June 19, 2024

Churn in e-commerce: definition, calculations

Does churn sound familiar? It’s a term that marketers don’t like very much, and they are right.

Because churn is the number of customers who abandon your services or products, relatively or totally.

In e-commerce, the churn rate is particularly difficult to evaluate.

However, it is important to calculate it and to follow it regularly, in order to limit this nightmare scenario, but inevitable.

Calculating the churn rate is even the only solution to lower it and boost the performance of your business in the long term.

We explain everything in this article and also share some tools and applications that allow you to track and reduce your churn.

Churn: translation and definition

The translation of churn or churn rate is attrition or churn rate. The definition of churn is: the proportion of customers who give up on your products or services. Customer attrition can be either relative, i.e. they give up one product to consume another of your brand, or total.

Total attrition is when the customer switches to the competition or stops consuming a product altogether. For example, he replaces cotton pads with washable wipes.

Churn is a normal phenomenon for any type of business. Not only is it almost impossible to retain a customer for life, but consumers are becoming more and more volatile.

Because they are always more solicited, because there are always new products, new brands, because sales channels are multiplying (social networks) and because consumption patterns are changing (ecological crisis, digital transformation, artificial intelligence, etc.).

The first thing to do, when you are interested in your attrition rate, is to look at what the average rate is in your sector.

What is the churn rate in e-commerce?
The churn rate in e-commerce is difficult to evaluate, because customers are hard to track.

Originally, the churn rate concerns companies whose business model is based on a subscription formula. Typically banks, service providers such as telephone, Internet or streaming operators, or the press. In these cases, the churn rate is very simple to calculate since it is enough to count the churn.

In these sectors, the churn rate varies between 5% for banks and 30% for telephone operators. Which is logical, it is much more complicated to change bank than operator.

In e-commerce, it’s more complicated, because unless you work on a subscription basis (for example private sales sites or online consumables stores), you can’t know if a customer will leave you for good.

An e-merchant will be able to track the number of cart abandonments.

The figures on shopping cart abandonment remain approximate, but it is estimated that in France, the rate is around 70% on average, all sectors included. Ideally, you should count them yourself. But in any case, you know that the figure is important and it is normal.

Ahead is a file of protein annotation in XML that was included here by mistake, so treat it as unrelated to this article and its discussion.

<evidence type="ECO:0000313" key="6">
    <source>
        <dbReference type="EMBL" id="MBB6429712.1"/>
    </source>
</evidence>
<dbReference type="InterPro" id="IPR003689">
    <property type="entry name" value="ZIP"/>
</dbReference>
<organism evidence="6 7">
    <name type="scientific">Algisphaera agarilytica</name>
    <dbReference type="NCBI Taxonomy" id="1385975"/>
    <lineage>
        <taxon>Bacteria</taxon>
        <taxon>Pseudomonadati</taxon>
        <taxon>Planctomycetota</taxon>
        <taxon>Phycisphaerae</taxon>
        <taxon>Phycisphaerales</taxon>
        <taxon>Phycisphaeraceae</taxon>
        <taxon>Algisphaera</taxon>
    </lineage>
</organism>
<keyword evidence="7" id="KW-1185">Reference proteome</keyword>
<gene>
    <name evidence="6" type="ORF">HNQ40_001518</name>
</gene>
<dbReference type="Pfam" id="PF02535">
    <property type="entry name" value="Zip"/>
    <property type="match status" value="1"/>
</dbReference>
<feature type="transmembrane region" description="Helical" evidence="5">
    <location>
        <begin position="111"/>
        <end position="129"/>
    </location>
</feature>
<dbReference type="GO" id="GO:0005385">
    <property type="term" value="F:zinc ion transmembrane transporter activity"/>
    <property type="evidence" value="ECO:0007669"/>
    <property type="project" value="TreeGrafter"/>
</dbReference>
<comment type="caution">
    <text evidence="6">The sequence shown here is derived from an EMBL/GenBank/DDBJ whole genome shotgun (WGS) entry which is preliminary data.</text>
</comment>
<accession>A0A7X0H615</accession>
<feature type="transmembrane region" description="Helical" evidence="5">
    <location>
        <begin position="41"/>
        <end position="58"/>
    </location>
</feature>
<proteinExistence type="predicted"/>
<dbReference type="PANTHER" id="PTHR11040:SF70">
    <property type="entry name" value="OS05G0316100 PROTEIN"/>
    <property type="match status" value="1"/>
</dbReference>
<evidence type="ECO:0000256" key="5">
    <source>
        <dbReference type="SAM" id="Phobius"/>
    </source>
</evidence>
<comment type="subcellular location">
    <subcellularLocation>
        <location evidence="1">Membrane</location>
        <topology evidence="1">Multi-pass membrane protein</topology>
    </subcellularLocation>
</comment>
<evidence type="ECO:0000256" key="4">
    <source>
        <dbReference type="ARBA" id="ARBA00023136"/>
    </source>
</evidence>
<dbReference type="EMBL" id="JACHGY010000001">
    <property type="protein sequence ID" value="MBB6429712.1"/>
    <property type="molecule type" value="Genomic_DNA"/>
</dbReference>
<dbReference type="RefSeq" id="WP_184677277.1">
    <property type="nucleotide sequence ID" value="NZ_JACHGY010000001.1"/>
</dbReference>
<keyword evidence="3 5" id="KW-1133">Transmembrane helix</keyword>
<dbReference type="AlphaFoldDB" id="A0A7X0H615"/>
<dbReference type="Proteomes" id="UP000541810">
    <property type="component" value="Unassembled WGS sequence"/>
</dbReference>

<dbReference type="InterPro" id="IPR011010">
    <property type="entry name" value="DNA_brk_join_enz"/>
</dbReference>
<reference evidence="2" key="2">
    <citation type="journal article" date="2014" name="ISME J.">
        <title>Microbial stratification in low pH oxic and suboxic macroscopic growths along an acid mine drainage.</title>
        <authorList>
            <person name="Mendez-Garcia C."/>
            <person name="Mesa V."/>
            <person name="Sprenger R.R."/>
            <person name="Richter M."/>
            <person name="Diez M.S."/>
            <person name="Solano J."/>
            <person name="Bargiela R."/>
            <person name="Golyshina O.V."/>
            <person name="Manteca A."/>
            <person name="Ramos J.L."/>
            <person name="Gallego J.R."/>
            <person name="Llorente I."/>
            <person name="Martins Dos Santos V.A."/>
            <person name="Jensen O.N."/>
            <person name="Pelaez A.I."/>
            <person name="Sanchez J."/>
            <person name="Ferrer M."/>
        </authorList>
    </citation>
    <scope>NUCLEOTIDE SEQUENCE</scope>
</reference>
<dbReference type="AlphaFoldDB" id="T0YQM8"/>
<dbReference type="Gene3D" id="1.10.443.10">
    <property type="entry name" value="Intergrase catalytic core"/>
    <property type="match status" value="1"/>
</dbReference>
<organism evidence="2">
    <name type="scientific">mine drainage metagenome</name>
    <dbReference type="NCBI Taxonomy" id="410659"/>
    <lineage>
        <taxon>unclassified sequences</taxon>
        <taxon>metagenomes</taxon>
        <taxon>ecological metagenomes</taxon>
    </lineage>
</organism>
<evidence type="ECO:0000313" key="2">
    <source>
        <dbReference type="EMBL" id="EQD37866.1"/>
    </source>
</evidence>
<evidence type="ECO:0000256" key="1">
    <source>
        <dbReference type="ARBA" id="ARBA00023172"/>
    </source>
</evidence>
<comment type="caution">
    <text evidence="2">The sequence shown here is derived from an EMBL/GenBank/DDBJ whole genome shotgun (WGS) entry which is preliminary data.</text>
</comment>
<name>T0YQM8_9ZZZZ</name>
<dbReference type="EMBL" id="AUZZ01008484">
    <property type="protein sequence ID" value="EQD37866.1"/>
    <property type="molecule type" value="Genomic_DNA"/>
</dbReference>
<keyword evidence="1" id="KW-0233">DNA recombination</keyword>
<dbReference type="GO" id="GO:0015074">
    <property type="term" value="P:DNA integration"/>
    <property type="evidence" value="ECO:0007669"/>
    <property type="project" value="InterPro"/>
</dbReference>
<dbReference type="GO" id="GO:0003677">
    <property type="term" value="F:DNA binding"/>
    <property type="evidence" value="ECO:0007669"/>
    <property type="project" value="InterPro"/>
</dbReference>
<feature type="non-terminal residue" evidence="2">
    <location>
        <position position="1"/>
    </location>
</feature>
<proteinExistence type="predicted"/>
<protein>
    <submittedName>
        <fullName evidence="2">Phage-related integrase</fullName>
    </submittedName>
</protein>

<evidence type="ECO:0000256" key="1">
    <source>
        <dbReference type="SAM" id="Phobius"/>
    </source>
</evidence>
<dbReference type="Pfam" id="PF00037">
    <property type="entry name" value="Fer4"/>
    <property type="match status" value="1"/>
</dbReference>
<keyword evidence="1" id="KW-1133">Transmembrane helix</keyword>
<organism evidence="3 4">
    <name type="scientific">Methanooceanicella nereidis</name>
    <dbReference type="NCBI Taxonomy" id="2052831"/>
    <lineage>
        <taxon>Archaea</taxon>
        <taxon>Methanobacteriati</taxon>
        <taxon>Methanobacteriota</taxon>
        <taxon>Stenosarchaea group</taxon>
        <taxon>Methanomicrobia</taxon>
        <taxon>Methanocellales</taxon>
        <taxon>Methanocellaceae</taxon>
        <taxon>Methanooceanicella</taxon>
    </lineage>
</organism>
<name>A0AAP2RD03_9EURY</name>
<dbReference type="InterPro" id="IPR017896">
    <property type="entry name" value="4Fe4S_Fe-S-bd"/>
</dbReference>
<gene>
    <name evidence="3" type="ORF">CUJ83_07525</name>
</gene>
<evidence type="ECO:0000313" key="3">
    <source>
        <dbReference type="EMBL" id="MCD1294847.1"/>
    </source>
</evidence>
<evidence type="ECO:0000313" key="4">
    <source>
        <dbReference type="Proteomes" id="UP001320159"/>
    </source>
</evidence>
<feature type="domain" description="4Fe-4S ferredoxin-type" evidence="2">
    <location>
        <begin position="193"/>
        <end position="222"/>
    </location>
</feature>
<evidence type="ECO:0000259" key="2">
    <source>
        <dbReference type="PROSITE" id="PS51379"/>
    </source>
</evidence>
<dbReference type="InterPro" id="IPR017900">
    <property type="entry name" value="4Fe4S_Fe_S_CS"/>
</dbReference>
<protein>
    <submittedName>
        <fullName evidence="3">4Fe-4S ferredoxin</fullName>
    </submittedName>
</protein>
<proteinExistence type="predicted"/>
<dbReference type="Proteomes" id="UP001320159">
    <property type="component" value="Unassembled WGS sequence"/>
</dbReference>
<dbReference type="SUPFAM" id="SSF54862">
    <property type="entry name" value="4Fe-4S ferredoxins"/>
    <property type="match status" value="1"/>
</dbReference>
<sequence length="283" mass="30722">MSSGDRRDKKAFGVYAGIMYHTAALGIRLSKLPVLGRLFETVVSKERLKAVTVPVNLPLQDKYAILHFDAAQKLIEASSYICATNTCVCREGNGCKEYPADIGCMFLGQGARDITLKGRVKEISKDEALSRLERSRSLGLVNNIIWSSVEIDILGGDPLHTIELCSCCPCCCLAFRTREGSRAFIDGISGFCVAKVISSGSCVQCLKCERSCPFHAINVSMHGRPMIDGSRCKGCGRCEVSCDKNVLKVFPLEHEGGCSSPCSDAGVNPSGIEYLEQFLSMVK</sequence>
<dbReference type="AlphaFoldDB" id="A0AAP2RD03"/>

Having said that, let’s remember that a cart abandonment does not mean that the person will never come to your site again.

Another way to estimate an e-commerce churn rate is to compare the number of customers between two months. It’s up to you to decide what makes a customer active in your business and to choose the metric that will allow you to calculate the attrition.

We can also deduce a churn rat e-commerce through the conversion rate. In e-commerce, this is on average 5% and rises to 20% for the most successful online stores. We can see that this figure corresponds to previous estimates.

In summary, to estimate a reasonable churn rate in e-commerce:

Do not exceed 80% of cart abandonment on your online store
Make sure that your acquisition rate does not exceed your churn rate
Do everything you can to follow up and retain your customers (increase the retention rate)

Calculating the churn rate


Churn calculation should be done regularly, ideally every month, because it evolves rapidly. If you do it at this rate, it will also serve as a compass and will help you assess your marketing campaigns, identify possible seasonal patterns, peaks or drops in consumption.

If from one month to the next, you notice a jump in your churn rate for no apparent reason, investigate. Maybe there is a technical problem on your site or a big competitive launch in your sector.

You’ll calculate your attrition score based on the criteria you choose that define your active customer.

For example, you run a printer consumables business, with monthly subscriptions.

In month M, you have 120 monthly subscriptions and the following month 20 less.

Calculation of the churn rate: 20/120 x100 = 16.66

Your churn rate is therefore 16%. But it is possible that you have acquired 22 additional subscriptions in the meantime, in which case, don’t worry!

If you don’t have a subscription system, you can always calculate the churn rate approximately as follows

Number of customers last month – number of new customers.

The difference between the two is your churn rate.